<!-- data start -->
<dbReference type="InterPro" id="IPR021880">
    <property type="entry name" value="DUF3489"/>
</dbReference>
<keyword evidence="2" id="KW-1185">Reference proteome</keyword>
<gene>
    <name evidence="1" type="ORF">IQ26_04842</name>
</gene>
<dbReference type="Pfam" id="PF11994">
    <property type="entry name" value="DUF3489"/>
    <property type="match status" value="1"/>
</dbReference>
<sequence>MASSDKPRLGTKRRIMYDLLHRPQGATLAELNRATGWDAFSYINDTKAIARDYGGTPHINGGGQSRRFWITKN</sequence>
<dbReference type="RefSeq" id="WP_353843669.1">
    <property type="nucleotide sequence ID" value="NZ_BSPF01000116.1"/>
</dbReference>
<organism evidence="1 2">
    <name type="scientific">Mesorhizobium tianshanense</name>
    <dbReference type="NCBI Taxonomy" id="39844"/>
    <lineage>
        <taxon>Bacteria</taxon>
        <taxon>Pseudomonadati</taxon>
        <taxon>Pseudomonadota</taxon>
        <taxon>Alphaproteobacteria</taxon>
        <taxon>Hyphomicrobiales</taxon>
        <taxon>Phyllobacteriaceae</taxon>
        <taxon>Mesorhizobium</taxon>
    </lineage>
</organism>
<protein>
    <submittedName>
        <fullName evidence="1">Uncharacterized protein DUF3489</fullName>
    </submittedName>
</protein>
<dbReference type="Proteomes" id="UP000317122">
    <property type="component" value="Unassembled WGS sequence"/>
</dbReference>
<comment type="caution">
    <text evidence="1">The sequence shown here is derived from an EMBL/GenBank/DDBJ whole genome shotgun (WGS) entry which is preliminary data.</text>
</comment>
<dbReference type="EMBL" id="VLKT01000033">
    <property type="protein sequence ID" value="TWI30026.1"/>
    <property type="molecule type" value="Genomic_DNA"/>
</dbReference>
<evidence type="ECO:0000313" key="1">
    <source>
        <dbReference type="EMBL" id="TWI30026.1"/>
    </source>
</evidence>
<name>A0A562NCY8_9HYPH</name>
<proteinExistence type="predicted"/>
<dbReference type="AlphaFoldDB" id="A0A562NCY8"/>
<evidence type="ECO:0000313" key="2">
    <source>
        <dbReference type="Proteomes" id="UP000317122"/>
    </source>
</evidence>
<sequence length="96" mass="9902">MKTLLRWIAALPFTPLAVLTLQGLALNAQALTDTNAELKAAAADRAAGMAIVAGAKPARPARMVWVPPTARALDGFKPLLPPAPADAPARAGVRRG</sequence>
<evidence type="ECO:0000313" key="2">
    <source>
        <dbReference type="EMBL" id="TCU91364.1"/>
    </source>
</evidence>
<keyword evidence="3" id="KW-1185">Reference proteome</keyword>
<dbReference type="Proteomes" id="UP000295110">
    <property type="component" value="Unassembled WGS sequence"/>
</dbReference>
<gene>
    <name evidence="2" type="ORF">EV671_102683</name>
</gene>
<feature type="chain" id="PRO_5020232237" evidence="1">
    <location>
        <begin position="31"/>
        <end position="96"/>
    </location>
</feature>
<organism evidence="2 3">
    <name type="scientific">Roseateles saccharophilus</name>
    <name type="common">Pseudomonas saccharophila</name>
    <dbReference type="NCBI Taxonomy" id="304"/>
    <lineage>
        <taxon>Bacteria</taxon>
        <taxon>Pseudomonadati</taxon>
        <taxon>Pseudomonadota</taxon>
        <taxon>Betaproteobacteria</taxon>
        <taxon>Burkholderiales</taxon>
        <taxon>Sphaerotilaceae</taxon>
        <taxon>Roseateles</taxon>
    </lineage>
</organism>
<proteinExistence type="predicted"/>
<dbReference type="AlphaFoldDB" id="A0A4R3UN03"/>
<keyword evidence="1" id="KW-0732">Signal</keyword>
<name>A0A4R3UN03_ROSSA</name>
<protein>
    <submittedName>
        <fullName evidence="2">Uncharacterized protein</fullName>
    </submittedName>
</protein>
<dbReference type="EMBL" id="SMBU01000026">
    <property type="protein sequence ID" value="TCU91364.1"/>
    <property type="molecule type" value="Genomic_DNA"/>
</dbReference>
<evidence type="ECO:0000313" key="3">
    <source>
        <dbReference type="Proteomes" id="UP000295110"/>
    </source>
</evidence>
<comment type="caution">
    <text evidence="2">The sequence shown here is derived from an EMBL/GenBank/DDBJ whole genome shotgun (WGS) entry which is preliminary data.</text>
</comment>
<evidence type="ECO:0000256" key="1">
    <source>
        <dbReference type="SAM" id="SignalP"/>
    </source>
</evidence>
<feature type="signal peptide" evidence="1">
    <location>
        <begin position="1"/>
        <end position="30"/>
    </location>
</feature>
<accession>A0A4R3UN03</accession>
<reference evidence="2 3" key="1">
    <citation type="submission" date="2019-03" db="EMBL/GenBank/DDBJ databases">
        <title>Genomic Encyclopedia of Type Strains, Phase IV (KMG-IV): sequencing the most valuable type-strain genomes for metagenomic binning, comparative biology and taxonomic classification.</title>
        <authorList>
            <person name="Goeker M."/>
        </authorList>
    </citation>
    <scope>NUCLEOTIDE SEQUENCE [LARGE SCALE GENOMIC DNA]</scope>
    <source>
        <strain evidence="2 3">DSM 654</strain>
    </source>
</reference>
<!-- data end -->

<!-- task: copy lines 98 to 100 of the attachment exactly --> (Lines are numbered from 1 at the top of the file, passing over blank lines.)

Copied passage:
</protein>
<dbReference type="EMBL" id="SMBU01000026">
    <property type="protein sequence ID" value="TCU91364.1"/>